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Buboes on the leg, caused by bubonic plague

A bubo (Greek βουβών, boubṓn, 'groin') is adenitis or inflammation of the lymph nodes and is an example of reactive lymphadenopathy.[1]


Buboes are a symptom of bubonic plague and occur as painful swellings in the thighs, neck, groin or armpits.[2] They are caused by Yersinia pestis bacteria spreading from flea bites through the bloodstream to the lymph nodes, where the bacteria replicate, causing the nodes to swell.[3] Plague buboes may turn black and necrotic, rotting away the surrounding tissue, or they may rupture, discharging large amounts of pus.[3] Infection can spread from buboes around the body, resulting in other forms of the disease such as pneumonic plague.[4]


Plague patients whose buboes swell to such a size that they burst tend to survive the disease.[3] Before the discovery of antibiotics, doctors often drained buboes with leeches or hot rods to save patients.[3][5]

Buboes are also symptoms of other diseases, such as chancroid and lymphogranuloma venereum.[6][7] In these conditions, a two-week course of antibiotics is the recommended treatment, and incision and drainage or excision of the swollen lymph nodes is best avoided.[8][9] However, aspiration may sometimes be performed to prevent buboes from rupturing.[9] Although incision and drainage yields better results in such cases—since usually no further intervention is necessary, whereas repeat aspirations may be required—incision and drainage wounds may heal more slowly, increasing the risk of secondary infection.[9]


  1. ^ Drancourt, Michel; Piarroux, Renaud; Bitam, Idir; Mouffok, Nadjet; Raoult, Didier (2013-01-01). "Plague: History and contemporary analysis". Journal of Infection. 66 (1): 18–26. doi:10.1016/j.jinf.2012.09.010. ISSN 0163-4453. PMID 23041039.
  2. ^ Paul, Slack (2012). Plague: a very short introduction. New York: Oxford University Press. p. 5. ISBN 9780199589548. OCLC 749871251.
  3. ^ a b c d Orent, Wendy (2004). Plague : the mysterious past and terrifying future of the world's most dangerous disease. New York: Free Press. ISBN 978-0743236850. OCLC 54034997.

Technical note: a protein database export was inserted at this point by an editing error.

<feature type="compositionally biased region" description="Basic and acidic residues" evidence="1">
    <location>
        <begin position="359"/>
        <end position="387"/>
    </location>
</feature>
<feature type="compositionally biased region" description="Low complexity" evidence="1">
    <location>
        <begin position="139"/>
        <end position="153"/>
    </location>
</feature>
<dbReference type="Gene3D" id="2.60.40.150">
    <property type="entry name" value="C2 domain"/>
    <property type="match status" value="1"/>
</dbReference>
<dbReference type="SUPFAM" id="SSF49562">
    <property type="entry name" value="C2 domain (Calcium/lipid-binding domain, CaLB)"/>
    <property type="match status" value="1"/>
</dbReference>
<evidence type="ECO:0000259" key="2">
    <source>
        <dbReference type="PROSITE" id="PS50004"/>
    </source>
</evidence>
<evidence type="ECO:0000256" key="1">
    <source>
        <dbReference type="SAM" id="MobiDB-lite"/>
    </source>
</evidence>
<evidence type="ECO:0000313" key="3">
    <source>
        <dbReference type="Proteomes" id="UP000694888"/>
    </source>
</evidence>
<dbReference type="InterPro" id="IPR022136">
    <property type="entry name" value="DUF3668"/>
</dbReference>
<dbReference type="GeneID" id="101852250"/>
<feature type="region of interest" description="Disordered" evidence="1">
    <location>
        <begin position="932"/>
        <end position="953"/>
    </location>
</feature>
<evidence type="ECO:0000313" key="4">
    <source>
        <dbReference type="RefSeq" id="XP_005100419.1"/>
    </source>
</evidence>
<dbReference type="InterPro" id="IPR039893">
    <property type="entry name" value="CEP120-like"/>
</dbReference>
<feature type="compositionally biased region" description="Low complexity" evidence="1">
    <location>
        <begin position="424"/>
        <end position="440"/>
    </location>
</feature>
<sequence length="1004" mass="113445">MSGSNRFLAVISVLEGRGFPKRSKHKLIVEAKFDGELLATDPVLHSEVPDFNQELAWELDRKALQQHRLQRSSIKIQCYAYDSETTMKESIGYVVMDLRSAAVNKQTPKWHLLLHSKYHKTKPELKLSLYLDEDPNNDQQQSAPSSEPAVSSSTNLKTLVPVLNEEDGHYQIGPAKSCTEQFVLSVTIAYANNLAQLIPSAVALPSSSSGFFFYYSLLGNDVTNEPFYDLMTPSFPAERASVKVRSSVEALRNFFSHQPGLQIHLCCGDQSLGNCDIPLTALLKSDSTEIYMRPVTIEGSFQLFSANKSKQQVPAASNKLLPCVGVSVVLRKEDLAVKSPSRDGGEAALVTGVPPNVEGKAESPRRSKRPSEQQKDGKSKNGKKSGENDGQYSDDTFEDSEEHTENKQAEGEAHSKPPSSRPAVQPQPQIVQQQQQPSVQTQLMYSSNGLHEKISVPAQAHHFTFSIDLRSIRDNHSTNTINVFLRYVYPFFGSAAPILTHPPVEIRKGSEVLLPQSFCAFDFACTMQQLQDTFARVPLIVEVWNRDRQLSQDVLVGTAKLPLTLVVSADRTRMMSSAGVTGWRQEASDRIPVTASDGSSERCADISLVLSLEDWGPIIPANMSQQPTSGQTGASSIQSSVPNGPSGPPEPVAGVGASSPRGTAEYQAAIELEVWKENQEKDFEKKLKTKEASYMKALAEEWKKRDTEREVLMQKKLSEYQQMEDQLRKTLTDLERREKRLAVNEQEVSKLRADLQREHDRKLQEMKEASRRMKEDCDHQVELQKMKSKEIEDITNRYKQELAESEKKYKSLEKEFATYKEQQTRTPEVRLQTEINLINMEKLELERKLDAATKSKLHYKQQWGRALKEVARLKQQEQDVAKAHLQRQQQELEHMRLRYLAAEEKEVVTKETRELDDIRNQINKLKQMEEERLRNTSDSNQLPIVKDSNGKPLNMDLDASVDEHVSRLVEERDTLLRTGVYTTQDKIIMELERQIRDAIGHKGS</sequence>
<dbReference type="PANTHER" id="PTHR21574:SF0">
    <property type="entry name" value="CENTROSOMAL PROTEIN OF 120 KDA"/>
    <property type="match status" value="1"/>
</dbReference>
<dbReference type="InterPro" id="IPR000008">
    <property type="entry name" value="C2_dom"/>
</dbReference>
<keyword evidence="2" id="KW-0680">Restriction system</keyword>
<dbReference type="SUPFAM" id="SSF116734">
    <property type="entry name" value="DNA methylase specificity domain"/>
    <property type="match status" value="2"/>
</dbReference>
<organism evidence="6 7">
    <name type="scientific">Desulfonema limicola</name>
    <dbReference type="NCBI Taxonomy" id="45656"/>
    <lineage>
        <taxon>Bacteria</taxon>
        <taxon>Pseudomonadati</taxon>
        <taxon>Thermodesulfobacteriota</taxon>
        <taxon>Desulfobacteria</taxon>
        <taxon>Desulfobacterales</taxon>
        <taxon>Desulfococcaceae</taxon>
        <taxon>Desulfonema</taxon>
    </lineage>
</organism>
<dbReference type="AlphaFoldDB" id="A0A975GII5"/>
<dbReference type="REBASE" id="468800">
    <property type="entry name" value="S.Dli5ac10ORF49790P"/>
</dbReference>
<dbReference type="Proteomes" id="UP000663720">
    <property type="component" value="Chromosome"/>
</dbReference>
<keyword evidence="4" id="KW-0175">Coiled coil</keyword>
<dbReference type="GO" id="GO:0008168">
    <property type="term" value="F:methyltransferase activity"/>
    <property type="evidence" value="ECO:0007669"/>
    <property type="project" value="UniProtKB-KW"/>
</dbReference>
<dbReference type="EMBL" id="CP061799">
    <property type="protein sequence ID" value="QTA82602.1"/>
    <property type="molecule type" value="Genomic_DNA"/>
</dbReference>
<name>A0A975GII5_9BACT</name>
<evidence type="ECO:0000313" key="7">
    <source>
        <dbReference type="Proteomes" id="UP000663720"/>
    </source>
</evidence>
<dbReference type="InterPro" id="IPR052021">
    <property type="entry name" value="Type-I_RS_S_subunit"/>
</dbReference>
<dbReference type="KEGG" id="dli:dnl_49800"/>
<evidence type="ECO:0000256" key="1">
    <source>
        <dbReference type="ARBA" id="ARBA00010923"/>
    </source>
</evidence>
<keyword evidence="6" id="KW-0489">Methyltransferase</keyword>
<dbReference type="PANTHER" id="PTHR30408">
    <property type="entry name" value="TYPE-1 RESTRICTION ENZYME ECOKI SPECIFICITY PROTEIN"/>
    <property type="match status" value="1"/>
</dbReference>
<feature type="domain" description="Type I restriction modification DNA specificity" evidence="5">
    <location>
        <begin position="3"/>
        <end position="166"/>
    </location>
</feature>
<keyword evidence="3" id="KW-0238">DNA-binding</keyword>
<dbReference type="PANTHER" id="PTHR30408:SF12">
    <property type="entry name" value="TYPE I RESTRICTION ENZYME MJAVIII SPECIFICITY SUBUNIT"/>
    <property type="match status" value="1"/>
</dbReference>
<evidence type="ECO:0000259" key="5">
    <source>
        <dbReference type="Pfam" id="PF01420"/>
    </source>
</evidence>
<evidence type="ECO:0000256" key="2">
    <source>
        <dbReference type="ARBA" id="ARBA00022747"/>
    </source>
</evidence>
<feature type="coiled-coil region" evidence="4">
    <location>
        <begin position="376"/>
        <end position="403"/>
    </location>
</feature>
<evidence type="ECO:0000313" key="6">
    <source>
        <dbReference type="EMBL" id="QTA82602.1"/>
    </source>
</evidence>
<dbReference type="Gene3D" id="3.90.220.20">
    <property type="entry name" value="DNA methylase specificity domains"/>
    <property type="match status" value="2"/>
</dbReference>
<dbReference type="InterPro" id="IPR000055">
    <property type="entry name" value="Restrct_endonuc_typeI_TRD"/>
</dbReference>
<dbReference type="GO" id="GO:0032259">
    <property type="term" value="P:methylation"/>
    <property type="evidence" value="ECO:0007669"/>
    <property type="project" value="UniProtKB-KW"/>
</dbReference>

4. ^ Isberg, Ralph R.; Davis, Kimberly M. (2014-09-18). "Plague's Partners in Crime". Immunity. 41 (3): 347–349. doi:10.1016/j.immuni.2014.09.003. ISSN 1074-7613. PMID 25238090.
  5. ^ Nesfield, V.B. (1911). "The treatment of bubonic plague by the immediate incision of the glands". The Lancet. 178 (4601): 1262–1264. doi:10.1016/S0140-6736(01)42126-X.
  6. ^ Lewis, D. A. (2003-02-01). "Chancroid: clinical manifestations, diagnosis, and management". Sexually Transmitted Infections. 79 (1): 68–71. doi:10.1136/sti.79.1.68. ISSN 1368-4973. PMC 1744597. PMID 12576620.
  7. ^ Morse, Stephen A.; Holmes, King K.; Moreland, Adele A.; Ballard, Ronald C. (2011). Atlas of sexually transmitted diseases and AIDS (4th ed.). Edinburgh: Saunders/Elsevier. ISBN 9780702047640. OCLC 761212082.
  8. ^ "Guidelines for the Management of Sexually Transmitted Infections. February 2004: 2. TREATMENT OF STI-ASSOCIATED SYNDROMES: 2.2. Genital ulcer: Inguinal bubo" (PDF). apps.who.int. Retrieved 2019-02-13.
  9. ^ a b c Lewis, David A (2014). "Epidemiology, clinical features, diagnosis and treatment of Haemophilus ducreyi – a disappearing pathogen?". Expert Review of Anti-infective Therapy. 12 (6): 687–696. doi:10.1586/14787210.2014.892414. ISSN 1478-7210. PMID 24597521.